Imagine you’re in a casino, and you’re having the night of your life.
The sounds of hundreds of slot machines fill the air, punctuated by bursts of joy as people around the room strike gold. Bright lights are flashing, people are celebrating — and suddenly, you’re one of them.
You just made a big bet, and against all odds, you scored $50,000.
Quickly, you take your winnings and head back home, driving a little fast in your excitement.
Abruptly, police sirens sound behind you. You pull to the side of the road and learn you were driving three miles over the speed limit. The cop who pulled you over doesn’t charge you with a crime or even hand you a speeding ticket — but he finds your winnings and decides to confiscate them because they’re “suspicious.”
And there goes your $50,000 … just like that.
Sounds crazy, right?
Unfortunately, that’s what happened to Tan Nguyen back in 2014.
This insane process is called “civil asset forfeiture,” and it allows the cops to legally seize your property if they suspect it’s been used in illicit activity — even if you haven’t been charged with a crime.
Luckily, Tan was able to fight this abuse of the law and win — but these occurrences still happen across the country far too often, and with much less happy endings.
Each year, law enforcement agencies seize billions of dollars’ worth of cash and property from American citizens. And according to the Institute for Justice, law enforcement agencies in 13 states and the District of Columbia don’t even have to report or record the value of the property they confiscate.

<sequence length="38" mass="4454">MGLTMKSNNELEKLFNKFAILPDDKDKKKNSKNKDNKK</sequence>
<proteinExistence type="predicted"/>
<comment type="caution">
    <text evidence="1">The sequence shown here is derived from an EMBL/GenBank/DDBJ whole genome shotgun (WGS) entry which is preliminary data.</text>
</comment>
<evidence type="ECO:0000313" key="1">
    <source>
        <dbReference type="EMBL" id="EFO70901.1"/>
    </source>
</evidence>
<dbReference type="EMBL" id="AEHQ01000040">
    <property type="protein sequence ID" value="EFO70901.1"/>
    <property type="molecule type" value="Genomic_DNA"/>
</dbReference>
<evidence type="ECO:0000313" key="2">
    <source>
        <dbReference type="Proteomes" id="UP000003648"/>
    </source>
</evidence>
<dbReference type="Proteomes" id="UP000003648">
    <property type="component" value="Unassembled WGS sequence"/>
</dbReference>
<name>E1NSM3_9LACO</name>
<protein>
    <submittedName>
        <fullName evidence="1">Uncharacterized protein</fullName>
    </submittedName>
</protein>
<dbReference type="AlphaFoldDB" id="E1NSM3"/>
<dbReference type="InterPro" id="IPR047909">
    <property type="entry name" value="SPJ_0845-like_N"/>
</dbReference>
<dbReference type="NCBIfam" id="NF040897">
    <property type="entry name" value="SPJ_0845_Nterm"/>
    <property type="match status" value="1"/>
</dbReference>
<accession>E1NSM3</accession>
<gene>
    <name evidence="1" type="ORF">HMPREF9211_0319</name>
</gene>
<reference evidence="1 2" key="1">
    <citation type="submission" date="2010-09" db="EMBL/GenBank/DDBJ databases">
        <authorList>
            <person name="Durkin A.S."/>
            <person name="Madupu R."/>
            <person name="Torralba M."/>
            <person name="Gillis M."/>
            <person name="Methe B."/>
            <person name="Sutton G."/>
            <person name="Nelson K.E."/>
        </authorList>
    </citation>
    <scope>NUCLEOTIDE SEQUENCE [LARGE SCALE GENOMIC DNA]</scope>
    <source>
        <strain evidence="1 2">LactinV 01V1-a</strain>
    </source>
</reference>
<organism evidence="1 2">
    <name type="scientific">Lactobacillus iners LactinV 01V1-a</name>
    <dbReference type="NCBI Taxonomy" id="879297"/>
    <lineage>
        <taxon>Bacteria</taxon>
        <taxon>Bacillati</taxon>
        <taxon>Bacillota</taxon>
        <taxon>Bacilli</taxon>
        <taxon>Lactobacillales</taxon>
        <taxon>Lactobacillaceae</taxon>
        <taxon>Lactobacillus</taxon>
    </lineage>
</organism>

Just one example: The Southern Poverty Law Center found that agencies in nine Alabama counties (roughly 30% of the state’s population) seized over $2 million in 2016. And most of the time, the state was able to keep the cash after obtaining a court order.
To top it off, because of Alabama’s lack of reporting requirements, there’s no way of knowing the actual value of all the other assets seized — including cars, computers, jewelry and more — or even why they were seized.
Clearly, civil asset forfeiture is an outrageous system that’s desperately in need of reform. Sen. Rand Paul and Rep. Tim Walberg have recently reintroduced legislation to do that, titled the Fifth Amendment Integrity Restoration Act, but reform (if it does pass) doesn’t happen overnight.
Knowing this, I strongly advise you to look up your state’s asset forfeiture laws to understand how to best defend yourself should you ever need to. Just know that challenging these cases is costly, and many people rarely get all their money back.
I also suggest reading former Congressman Bob Bauman and Ted Bauman’s book, Forbidden Knowledge, to learn more ways to safeguard your wealth.
You don’t want to wake up one morning to find that your car, your jewelry or even your house is under arrest.
Catch you next week.
Managing Editor, Banyan Hill Publishing